In February this year, I convened a meeting of representatives of various ministries of the Government of India, inviting suggestions for devising curriculum from their perspective as well as providing inputs in terms of employability and manpower requirements. In March, consultations were held with state education ministers and state education secretaries to discuss the consultation process for the formulation of the NEP, in New Delhi. The NEP consultations were also extensively discussed during the CABE meeting in August. This was followed by six zonal meetings during September and October, which were attended by Education Ministers and officials of the respective States/ UTs. I have also had the opportunity to directly interact with district collectors and public representatives across the Nation through video conferencing.
Additionally, various central and state institutions, including UGC, AICTE, Association of Indian Universities (AIU), NCERT, CBSE, the Indian Institute of Advanced Studies (IIAS)-Shimla, Indira Gandhi Open University, Maulana Azad National Urdu University- Hyderabad, Central University of Gujarat, NLMA, Central University of Rajasthan, NUEPA, Central University of Sikkim and National Council for Teach Education, have held national thematic workshops. Over 200 such thematic workshops have been held across the country.
To further support offline consultations, online comments and suggestions were invited across online platforms. Over 29000 citizens have submitted recommendations on MyGov.in. Field practitioners have participated in the online consultation process through UN Solutions Exchange (a knowledge management initiative of the UN). Over 15000 students have submitted their suggestions on education in India through CBSE’s portal. Further, UNESCO and the Mahatma Gandhi Institute for Education for Peace, Sustainable Development has undertaken a youth survey on the National Education Policy.
How do you plan to coherently accumulate all these inputs and then evolve an entirely new policy? Isn’t it too chaotic?
The mammoth task of engaging with citizens from all corners of the country has required cooperation and coordination across all political parties, state governments, civil society members and institutions. State education ministers, state education secretaries and district collectors have lead the efforts in their jurisdictions. In addition, 2.5+ lakh executive officers of local bodies are also directly involved in the process.
Further, technology is playing a critical role in the implementation. The team at MyGov has created an online consultation module, which has enabled the upload of reports/recommendation after each consultative meeting. As on December 9th2015, 1,07,865villages, 5337 block, 12871 ULB, 612 district and 12 states reports reflecting their aspirations for education in our country, have already been uploaded on the MyGov platform. The platform also allows for assimilation of recommendations from all levels as well as comparisons across themes.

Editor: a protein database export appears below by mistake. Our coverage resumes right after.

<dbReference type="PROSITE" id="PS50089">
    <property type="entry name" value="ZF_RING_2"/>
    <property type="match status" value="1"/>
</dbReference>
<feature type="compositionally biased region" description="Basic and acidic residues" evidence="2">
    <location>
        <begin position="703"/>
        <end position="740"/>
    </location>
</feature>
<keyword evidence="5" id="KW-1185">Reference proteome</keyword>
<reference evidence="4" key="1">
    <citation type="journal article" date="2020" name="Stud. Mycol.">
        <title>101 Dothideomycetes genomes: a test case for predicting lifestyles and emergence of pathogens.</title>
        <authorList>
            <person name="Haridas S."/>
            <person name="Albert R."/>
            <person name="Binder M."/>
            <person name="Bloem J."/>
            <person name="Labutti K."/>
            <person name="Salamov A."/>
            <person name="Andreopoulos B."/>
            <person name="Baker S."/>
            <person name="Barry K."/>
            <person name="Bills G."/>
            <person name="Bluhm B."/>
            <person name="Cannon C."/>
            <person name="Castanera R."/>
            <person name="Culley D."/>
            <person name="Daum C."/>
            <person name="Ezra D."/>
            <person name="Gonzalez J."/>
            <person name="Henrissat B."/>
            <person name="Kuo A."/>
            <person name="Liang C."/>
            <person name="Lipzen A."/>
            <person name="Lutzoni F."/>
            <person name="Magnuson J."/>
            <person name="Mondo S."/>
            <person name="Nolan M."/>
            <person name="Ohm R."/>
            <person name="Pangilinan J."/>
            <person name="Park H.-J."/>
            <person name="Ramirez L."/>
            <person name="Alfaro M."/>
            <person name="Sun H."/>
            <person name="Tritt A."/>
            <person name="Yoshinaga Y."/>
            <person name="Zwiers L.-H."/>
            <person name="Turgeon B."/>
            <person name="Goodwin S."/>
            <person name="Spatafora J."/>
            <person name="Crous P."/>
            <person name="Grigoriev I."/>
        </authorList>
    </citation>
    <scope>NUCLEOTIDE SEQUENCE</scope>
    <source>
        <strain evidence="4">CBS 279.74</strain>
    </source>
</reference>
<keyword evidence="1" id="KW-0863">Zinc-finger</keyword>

Lastly, a Committee for Evolution of the New Education Policy has been formed. This committee comprises of distinguished Administrators-Shri T.S.R. Subramanian, Former Cabinet Secretary (Chairman); Smt. Shailaja Chandra, former Chief Secretary, NCT of Delhi; Shri Sevaram Sharma, former Home Secretary, NCT of Delhi; Shri Sudhir Mankad, former Chief Secretary, Gujarat, and Prof. J S Rajput, former Director, NCERT. They have been tasked with drafting the National Education Policy along with a Framework for Action (FFA). The National University of Educational Planning and Administration (NUEPA), New Delhi will assist the Committee, and perform the functions of a Secretariat to the Committee. I am confident that they have the necessary experience and skills to coherently accumulate all the inputs and draft a representative policy.
For far too long, we have debated only about history and social sciences. There is very little focus on the problems that plague our science education right from school to college levels. What is your view and how are you going to tackle this problem?
The Ministry of Human Resource Development has launched the Rashtriya Avishkar Abhiyan(RAA) to motivate and engage children in Science, Mathematics and Technology through observation, experimentation and fructification of ideas through inferences and model-building. Under the Rashtriya Avishkar Abhiyaan, we are working towards systematic improvements in the school system by focusing on teacher preparation for Science, Mathematics and Technology, increasing recruitment of Science and Mathematics teachers and strengthening school science and mathematics laboratories. We have made provisions of additional teaching-learning equipment and supplementary books/materials in classrooms and the use of technology in Science and Mathematics teaching. There is work being done to develop resource materials as well as strengthening institutional support for teachers. Further, Higher Education Institutions have been identified to mentor schools.
RTE or Right to Education is another hotly debated topic on the social media. Sadly, it is not debated much on main stream media. In fact, you have even met with a prominent blogger who has done some phenomenal research on RTE. What, in your view, are the short comings of this law? How do you plan to address them? What are the political implications of such moves? Given your mandate, how much risk are you willing to take on modifying this law?
While the Right to Education Act has many merits, it also comes with its sets of challenges. In particular, the no-detention policy has been widely questioned. In fact, in the last Central for Advisory Board on Education (CABE) meeting, the no-detention policy as mandated by the RTE was deliberated in great detail. During the meeting, a sub-committee to review this specific aspect of the RTE has been setup and all States have been asked to submit their views. Based on the sub-committee decision, I will initiate further appropriate action. In so far as how much risk am I willing to take, let me put on record that for too long HRD was looked upon through a political prism and ever since I have assumed office my resolve is that whatever is in the best interest of students shall be done.